Nurses administer COVID vaccines to seamen docked at Port Tampa Bay
TAMPA, Fla. - International cargo ships sail into the Port of Tampa with seafarers every day. Those on the ships are not allowed off if they are not vaccinated, so two Tampa organizations started a program to help the seamen get time on dry land by providing the shots.
Andrew Matieiev spends most of his days at sea, traveling on cargo ships from port to port.
"My last ship, I was five months and seven days. And my previous time, I was also five months. And the previous, previous time I was eight months," he said.
Andrew and his crew members aren't able to get off their ships when they dock at port if they are not vaccinated.
"I think it's very important to make a vaccine for all people, not only for seafarers, because it's our protection. When we make vaccine, we protect our world and we protect each other," he said.
Protection is coming to seafarers thanks to a collaboration between USF College of Nursing and Tampa Port Ministries. They started a COVID-19 vaccination program last year.
"People that are coming into our port are coming from all over the world," Susan Perry, College of Nursing at University of South Florida said. "So we have an obligation to make sure that they're protected when they go out of the port to other countries and to make sure that we're protecting our port workers and our city when people come in from around the nation, the nation and around the world."
When ships are docked, USF nurses board the vessels and administer COVID-19 vaccines to crew members.
"We want our nurses to understand. And our nursing students do understand that it's not just what happens in the hospital. It's what happens in the community. And Port Tampa Bay is one of our largest employers in this area," Perry said.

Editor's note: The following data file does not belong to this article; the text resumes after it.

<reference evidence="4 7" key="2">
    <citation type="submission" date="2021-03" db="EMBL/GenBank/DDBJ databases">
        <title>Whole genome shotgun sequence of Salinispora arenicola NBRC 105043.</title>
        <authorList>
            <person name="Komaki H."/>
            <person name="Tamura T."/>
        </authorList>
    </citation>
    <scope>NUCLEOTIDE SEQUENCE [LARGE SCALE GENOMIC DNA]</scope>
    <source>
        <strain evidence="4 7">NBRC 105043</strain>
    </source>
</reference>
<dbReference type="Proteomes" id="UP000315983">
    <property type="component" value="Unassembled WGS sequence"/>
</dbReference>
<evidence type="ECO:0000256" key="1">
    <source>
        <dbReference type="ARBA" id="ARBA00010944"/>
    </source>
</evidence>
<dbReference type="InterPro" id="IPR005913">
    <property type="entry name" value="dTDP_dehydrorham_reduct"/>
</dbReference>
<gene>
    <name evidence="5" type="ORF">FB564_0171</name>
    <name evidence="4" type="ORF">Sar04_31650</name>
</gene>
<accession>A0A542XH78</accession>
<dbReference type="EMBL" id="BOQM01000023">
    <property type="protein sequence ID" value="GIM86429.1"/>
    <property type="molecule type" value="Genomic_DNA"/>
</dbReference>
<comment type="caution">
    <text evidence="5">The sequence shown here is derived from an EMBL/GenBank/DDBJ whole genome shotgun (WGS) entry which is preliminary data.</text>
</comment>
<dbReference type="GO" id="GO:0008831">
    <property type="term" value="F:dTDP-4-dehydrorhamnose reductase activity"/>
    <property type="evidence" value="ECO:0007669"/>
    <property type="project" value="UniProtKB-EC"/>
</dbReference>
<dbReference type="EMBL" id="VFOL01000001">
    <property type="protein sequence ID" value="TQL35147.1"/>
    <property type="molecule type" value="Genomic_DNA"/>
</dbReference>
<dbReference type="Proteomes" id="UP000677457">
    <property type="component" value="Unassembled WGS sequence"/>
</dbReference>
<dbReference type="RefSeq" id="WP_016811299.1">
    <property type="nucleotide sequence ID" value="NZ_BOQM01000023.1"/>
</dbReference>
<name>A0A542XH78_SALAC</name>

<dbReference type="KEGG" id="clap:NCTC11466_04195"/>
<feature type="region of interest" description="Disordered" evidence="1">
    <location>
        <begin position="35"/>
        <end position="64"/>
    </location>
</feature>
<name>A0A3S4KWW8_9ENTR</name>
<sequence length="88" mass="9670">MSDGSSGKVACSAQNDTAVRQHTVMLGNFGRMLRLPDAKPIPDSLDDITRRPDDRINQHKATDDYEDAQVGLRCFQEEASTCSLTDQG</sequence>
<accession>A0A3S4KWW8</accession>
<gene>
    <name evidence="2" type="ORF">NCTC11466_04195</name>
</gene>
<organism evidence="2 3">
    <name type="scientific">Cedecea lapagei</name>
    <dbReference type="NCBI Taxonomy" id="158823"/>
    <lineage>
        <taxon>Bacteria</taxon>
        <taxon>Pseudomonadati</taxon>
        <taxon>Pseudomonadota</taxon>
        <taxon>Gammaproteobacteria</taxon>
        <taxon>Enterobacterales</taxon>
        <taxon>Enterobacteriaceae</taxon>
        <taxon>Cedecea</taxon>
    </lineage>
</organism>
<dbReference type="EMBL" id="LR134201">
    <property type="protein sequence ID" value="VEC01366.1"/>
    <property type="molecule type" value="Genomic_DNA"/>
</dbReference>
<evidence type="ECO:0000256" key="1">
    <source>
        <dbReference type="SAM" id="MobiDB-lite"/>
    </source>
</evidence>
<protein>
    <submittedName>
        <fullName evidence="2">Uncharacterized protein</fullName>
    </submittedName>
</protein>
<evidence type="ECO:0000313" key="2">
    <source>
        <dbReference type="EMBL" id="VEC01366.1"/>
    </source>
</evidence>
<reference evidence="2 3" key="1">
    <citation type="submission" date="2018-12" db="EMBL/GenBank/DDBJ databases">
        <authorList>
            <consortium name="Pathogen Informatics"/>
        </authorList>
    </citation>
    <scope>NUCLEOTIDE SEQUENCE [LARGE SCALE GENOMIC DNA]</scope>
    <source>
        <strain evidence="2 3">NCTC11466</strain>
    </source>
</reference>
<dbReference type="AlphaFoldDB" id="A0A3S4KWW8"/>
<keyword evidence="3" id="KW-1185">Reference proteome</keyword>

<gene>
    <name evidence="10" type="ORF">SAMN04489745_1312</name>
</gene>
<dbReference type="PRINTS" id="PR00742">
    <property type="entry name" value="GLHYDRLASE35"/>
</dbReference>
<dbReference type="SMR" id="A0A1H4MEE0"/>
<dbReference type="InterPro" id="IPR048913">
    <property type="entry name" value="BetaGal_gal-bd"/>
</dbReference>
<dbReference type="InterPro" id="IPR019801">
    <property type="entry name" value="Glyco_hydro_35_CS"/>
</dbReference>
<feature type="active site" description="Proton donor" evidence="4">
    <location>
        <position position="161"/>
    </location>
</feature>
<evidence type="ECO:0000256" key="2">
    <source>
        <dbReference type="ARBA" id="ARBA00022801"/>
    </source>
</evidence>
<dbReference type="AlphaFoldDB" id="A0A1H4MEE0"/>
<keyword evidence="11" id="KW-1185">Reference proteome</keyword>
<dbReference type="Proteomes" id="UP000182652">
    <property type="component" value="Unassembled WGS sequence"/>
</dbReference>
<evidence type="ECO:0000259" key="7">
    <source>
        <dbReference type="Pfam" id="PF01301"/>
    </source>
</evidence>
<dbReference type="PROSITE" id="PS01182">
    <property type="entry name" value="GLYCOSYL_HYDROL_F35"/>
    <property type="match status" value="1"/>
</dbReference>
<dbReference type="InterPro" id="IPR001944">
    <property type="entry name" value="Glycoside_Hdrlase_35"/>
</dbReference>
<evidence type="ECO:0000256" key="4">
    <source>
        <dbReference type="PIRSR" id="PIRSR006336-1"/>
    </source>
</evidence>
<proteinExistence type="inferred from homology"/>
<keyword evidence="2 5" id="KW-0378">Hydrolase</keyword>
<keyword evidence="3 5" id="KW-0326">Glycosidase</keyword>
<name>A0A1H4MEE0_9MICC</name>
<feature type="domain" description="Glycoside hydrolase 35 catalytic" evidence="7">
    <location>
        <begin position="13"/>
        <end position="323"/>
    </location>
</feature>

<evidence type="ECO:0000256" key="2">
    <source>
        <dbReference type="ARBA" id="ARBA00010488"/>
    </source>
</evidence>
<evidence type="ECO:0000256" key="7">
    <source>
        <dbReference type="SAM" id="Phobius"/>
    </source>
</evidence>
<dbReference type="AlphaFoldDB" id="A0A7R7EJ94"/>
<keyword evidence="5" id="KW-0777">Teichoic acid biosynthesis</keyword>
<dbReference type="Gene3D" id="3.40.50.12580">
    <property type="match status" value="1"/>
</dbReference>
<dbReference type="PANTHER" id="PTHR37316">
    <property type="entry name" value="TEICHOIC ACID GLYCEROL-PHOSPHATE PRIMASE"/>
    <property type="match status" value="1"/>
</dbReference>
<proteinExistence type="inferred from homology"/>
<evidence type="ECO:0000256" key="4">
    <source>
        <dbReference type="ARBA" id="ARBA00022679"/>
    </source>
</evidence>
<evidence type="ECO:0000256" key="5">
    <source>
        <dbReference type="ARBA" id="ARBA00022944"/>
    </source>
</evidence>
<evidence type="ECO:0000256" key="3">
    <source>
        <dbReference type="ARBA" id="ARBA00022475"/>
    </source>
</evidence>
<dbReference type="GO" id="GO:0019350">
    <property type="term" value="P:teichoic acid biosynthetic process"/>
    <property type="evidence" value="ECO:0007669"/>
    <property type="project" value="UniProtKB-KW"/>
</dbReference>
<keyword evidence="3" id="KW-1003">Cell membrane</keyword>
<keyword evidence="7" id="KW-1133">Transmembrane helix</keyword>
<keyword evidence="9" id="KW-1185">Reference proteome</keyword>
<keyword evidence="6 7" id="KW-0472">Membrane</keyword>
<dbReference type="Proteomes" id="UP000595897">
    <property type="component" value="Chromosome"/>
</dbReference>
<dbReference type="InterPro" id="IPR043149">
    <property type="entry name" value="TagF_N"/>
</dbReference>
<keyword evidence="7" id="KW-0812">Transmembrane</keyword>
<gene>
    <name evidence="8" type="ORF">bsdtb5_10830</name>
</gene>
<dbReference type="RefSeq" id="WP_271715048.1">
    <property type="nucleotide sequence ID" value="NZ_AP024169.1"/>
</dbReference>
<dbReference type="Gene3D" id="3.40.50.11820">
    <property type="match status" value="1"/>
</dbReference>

University of South Florida College of Nursing faculty member Denise Maguire says the effort is a big shot in the arm for seafarers.
"By vaccinating them, you're still helping everyone at the port so they can not spread the virus and ideally slow it down. Or at least they won't get so sick if they get sick, right? So it helps everybody, right?" she said.
They have vaccinated about a thousand men from 50 countries.
"For the guys that work on the ships, they're traveling around the world and going to various ports in and felt completely unprotected," Steve Finnesy, Chaplain Tampa Port Ministries said. "So for us, it's as much a mental health issue for them as it is a physical health issue."
Port employees are also eligible for the shot and later this year the group is going to open up a free clinic at the Tampa Port Ministries center.